pure-python implementation of the SPAKE2 Password-Authenticated Key Exchange algorithm
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README.md

Pure-Python SPAKE2

  • License: MIT
  • Dependencies: hkdf
  • Compatible With: Python 2.7, 3.3, 3.4, 3.5, 3.6, PyPy2
  • Build Status Windows Build Status Coverage Status

This library implements the SPAKE2 password-authenticated key exchange ("PAKE") algorithm. This allows two parties, who share a weak password, to safely derive a strong shared secret (and therefore build an encrypted+authenticated channel).

A passive attacker who eavesdrops on the connection learns no information about the password or the generated secret. An active attacker (man-in-the-middle) gets exactly one guess at the password, and unless they get it right, they learn no information about the password or the generated secret. Each execution of the protocol enables one guess. The use of a weak password is made safer by the rate-limiting of guesses: no off-line dictionary attack is available to the network-level attacker, and the protocol does not depend upon having previously-established confidentiality of the network (unlike e.g. sending a plaintext password over TLS).

The protocol requires the exchange of one pair of messages, so only one round trip is necessary to establish the session key. If key-confirmation is necessary, that will require a second round trip.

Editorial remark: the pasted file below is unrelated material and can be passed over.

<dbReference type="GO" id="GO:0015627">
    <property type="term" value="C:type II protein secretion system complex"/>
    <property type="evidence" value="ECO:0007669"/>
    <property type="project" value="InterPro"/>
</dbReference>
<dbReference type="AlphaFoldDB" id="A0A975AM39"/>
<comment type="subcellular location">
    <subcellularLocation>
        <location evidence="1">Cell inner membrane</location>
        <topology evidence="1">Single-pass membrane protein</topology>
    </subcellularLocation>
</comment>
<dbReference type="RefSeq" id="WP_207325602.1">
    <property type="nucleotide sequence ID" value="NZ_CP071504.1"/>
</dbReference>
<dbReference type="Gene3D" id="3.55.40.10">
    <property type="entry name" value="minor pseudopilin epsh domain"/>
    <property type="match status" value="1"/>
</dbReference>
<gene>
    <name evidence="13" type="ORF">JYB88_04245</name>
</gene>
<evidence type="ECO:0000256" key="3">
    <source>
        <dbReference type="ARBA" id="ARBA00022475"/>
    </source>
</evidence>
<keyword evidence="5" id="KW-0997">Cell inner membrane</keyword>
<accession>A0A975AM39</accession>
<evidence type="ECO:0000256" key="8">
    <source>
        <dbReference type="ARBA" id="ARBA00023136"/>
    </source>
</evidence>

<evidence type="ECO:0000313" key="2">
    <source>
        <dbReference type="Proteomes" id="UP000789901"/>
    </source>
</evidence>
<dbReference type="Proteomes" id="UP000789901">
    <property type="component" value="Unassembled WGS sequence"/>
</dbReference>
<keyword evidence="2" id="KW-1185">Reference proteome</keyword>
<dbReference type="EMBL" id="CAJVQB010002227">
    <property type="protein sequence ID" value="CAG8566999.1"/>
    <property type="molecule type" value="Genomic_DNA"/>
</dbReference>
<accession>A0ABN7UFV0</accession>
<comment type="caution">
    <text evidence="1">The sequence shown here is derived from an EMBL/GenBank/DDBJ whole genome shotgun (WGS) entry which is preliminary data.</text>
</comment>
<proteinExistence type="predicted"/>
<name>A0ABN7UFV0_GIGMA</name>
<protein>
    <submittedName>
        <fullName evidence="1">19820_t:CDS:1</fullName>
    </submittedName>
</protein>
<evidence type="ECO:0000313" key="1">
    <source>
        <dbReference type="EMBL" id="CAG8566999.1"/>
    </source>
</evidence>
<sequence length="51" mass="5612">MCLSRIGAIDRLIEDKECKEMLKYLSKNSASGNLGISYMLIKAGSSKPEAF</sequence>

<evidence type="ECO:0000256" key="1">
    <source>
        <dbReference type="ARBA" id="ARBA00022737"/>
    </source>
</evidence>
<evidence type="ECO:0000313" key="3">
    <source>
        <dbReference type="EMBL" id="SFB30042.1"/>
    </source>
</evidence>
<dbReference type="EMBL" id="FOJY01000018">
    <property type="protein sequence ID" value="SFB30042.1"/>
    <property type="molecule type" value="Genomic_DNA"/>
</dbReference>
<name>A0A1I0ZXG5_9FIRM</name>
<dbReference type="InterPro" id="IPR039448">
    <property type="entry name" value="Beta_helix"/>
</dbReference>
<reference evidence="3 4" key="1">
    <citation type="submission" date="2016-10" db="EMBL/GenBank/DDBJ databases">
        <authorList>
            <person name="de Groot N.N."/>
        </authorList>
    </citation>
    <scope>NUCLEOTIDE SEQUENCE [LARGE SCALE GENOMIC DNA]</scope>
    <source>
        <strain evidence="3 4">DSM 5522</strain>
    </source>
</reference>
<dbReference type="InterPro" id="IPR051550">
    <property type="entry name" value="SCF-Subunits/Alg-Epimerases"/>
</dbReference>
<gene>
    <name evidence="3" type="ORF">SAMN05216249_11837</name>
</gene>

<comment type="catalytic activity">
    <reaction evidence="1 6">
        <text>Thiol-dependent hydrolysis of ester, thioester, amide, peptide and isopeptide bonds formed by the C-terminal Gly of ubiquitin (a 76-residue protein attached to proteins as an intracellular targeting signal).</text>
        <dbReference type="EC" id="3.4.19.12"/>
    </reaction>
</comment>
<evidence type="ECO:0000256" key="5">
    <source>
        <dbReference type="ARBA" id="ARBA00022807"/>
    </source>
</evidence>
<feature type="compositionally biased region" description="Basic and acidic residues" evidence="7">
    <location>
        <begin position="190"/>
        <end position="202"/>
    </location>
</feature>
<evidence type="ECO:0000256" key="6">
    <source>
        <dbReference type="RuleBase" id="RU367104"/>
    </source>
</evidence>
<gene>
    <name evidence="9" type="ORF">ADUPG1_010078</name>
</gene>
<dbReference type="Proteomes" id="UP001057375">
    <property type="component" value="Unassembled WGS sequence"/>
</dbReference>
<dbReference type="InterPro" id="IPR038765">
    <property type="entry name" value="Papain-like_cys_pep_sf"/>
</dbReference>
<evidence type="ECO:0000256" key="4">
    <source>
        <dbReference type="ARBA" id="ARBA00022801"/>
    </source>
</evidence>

All messages are bytestrings. For the default security level (using the Ed25519 elliptic curve, roughly equivalent to an 128-bit symmetric key), the message is 33 bytes long.

What Is It Good For?

PAKE can be used in a pairing protocol, like the initial version of Firefox Sync (the one with J-PAKE), to introduce one device to another and help them share secrets. In this mode, one device creates a random code, the user copies that code to the second device, then both devices use the code as a one-time password and run the PAKE protocol. Once both devices have a shared strong key, they can exchange other secrets safely.

PAKE can also be used (carefully) in a login protocol, where SRP is perhaps the best-known approach. Traditional non-PAKE login consists of sending a plaintext password through a TLS-encrypted channel, to a server which then checks it (by hashing/stretching and comparing against a stored verifier). In a PAKE login, both sides put the password into their PAKE protocol, and then confirm that their generated key is the same. This nominally does not require the initial TLS-protected channel. However note that it requires other, deeper design considerations (the PAKE protocol must be bound to whatever protected channel you end up using, else the attacker can wait for PAKE to complete normally and then steal the channel), and is not simply a drop-in replacement. In addition, the server cannot hash/stretch the password very much (see the note on "Augmented PAKE" below), so unless the client is willing to perform key-stretching before running PAKE, the server's stored verifier will be vulnerable to a low-cost dictionary attack.

Usage

Alice and Bob both initialize their SPAKE2 instances with the same (weak) password. They will exchange messages to (hopefully) derive a shared secret key. The protocol is symmetric: for each operation that Alice does, Bob will do the same.

However, there are two roles in the SPAKE2 protocol, "A" and "B". The two sides must agree ahead of time which one will play which role (the messages they generate depend upon which side they play). There are two separate classes, SPAKE2_A and SPAKE2_B, and a complete interaction will use one of each (one SPAKE2_A on one computer, and one SPAKE2_B on the other computer).